Winner of the PEN/Malamud Award for Short Story • A New York Times Notable Book
In these “vivid, entertaining, philosophical dispatches” (San Francisco Chronicle), literary legend Le Guin weaves together influences as wide–reaching as Borges, The Little Prince, and Gulliver’s Travels to examine feminism, tyranny, mortality and immortality, art, and the meaning—and mystery—of being human.
Sita Dulip has missed her flight out of Chicago. But instead of listening to garbled announcements in the airport, she’s found a method of bypassing the crowds at the desks, the nasty lunch, the whimpering children and punitive parents, and the blue plastic chairs bolted to the floor: she changes planes.
Changing planes—not airplanes, of course, but entire planes of existence—enables Sita to visit societies not found on Earth. As “Sita Dulip’s Method” spreads, the narrator and her acquaintances encounter cultures where the babble of children fades over time into the silence of adults; where whole towns exist solely for holiday shopping; where personalities are ruled by rage; where genetic experiments produce less than desirable results. With “the eye of an anthropologist and the humor of a satirist” (USA Today), Le Guin takes readers on a truly universal tour, showing through the foreign and alien indelible truths about our own human society.
URSULA K. LE GUIN was born in Berkeley, California, in 1929, and passed away in Portland, Oregon, in 2018. She published over sixty books of fiction, nonfiction, poetry, drama, children’s literature, and translation. She was the recipient of a National Book Award, six Hugo and five Nebula awards, and was inducted into the American Academy of Arts and Letters.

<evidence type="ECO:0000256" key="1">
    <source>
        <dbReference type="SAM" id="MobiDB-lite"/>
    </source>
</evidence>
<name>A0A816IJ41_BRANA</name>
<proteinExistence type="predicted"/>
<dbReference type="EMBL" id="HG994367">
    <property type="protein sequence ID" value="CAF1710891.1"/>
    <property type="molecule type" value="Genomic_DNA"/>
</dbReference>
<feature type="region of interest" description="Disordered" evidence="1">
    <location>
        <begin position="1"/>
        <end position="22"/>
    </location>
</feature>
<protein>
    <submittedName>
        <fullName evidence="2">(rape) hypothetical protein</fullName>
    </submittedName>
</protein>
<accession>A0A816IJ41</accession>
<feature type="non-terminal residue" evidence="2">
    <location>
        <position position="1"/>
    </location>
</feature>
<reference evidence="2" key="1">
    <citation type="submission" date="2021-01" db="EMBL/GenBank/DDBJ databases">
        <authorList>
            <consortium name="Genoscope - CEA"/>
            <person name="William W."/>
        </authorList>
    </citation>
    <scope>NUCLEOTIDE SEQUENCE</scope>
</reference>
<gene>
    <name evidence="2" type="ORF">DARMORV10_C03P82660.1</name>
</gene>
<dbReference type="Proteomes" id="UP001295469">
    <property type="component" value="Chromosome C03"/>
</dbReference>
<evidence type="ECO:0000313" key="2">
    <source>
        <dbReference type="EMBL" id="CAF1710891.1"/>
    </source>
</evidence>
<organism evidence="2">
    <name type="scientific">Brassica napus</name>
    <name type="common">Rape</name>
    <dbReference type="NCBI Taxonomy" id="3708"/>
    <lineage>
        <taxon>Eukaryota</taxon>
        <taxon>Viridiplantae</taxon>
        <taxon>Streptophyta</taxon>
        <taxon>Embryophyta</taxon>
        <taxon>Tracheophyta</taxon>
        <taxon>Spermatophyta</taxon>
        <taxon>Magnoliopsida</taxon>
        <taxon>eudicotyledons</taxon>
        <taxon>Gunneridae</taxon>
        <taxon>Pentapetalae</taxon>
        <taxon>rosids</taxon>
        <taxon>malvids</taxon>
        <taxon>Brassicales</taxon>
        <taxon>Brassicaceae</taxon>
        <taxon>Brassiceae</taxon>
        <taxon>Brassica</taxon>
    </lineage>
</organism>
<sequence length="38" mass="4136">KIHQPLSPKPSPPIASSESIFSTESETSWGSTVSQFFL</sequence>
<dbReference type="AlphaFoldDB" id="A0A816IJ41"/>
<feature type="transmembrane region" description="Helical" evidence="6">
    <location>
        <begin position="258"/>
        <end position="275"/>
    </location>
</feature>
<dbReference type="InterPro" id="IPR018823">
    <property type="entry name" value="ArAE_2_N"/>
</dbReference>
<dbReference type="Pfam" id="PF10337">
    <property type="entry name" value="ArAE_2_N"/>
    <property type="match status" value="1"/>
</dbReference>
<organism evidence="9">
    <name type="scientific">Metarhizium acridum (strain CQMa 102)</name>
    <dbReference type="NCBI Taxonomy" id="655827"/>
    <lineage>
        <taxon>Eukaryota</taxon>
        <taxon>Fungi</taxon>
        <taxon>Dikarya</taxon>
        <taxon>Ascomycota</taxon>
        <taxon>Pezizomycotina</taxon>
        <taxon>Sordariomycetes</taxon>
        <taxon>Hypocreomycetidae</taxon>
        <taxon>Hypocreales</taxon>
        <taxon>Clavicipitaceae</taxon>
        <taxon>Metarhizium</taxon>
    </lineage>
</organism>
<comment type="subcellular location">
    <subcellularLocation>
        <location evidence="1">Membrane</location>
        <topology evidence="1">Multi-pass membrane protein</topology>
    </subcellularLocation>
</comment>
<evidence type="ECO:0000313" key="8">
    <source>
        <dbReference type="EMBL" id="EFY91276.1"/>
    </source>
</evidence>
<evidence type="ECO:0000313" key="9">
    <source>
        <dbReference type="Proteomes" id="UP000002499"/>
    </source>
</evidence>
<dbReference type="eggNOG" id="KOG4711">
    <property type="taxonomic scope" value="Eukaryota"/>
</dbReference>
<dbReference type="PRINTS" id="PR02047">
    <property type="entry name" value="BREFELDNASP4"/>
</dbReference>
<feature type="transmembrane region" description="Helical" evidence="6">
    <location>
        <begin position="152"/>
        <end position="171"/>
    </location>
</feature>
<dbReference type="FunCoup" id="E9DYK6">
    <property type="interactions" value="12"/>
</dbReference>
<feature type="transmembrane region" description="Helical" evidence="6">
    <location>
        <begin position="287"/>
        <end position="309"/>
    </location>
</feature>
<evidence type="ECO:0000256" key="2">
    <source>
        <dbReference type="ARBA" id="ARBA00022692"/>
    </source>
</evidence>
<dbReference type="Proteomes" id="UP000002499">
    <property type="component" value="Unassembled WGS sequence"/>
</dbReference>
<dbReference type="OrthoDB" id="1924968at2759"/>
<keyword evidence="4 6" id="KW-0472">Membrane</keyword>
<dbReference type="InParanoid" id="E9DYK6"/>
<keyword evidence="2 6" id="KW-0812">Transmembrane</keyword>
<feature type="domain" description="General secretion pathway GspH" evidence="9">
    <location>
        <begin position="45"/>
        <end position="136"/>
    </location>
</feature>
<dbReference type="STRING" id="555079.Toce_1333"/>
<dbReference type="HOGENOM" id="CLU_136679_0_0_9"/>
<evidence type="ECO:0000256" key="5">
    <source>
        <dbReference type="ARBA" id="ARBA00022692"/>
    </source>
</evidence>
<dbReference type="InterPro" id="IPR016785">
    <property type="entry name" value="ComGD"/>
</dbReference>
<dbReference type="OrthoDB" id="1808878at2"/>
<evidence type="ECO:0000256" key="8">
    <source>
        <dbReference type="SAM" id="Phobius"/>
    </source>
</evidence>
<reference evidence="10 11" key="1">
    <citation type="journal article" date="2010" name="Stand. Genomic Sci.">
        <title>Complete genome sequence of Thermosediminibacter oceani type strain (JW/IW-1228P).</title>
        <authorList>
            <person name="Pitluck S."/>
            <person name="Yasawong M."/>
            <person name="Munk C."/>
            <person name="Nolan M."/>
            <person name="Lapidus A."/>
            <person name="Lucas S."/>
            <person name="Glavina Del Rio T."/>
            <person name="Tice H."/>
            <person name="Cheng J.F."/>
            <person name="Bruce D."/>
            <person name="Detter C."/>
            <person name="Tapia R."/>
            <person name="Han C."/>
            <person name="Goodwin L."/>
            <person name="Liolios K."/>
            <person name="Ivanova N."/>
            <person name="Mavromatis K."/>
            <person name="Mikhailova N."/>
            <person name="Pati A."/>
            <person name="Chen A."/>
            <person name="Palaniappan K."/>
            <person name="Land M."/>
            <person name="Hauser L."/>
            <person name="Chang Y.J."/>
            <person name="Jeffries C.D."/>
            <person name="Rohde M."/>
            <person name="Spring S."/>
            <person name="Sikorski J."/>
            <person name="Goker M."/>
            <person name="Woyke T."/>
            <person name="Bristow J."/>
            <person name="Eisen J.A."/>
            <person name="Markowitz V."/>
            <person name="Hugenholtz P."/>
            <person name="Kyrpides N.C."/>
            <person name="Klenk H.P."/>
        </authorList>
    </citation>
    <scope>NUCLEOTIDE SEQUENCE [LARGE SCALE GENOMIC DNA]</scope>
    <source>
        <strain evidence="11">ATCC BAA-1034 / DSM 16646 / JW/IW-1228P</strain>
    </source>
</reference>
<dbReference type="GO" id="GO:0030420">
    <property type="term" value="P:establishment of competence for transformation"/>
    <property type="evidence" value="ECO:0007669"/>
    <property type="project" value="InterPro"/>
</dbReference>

"[Le Guin] is a splendid short story writer. [Her] fiction, like Borges's, finds its life in the interstices between the borders of speculative fiction and realism." — San Francisco Chronicle Book Review
"The people, places and emotions in Le Guin's stories are typically strange, but her careful, sudden turns toward the familiar. . . seem like revelations of what's really important or fascinating about human life." — Salon
Situated on the main street of the historic Delaware Riverfront town of New Hope, Pennsylvania, Farley’s Bookshop and its knowledgeable, experienced staff have endeavored to satisfy the literary tastes of the area inhabitants for over fifty years. Whether you are Bucks County born-and-bred or just stopping by to enjoy the crisp river air and delightful scenery, you will be pleasantly surprised to find the largest and most diverse collection of books-in-print in Bucks County. Farley’s may have competition, but it has few peers. We encourage you to browse our website, but please remember that getting acquainted with our online persona is no substitute for exploring the narrow passageways and teeming shelves of our storefront and discovering that perfect book nestled amongst so many others.
New Hope for American Art is the most comprehensive book ever published on artists from, and surrounding, the New Hope Art Colony (also known as the Pennsylvania Impressionists). This book, with its 612 pages and over 1,000 color plates of artwork include biographies of 165 individual Pennsylvania Impressionists and New Hope Modernists as well as artists from the Philadelphia Ten, a pioneering group of women all educated at Philadelphia art schools.
In this book, you'll find biographies and artwork from such artists as:
New Hope for American Art was authored, designed and published by James M. Alterman, an expert in the field of Pennsylvania Impressionist and Modernist painting. A longtime collector and owner of two fine art galleries, Alterman wanted to create a user-friendly book intended not only to educate collectors and enthusiasts about this art but to help train one's eye. The book offers valuable tips on how to avoid common mistakes often experienced by new collectors drawn from the author's personal experiences as a collector and fine art dealer.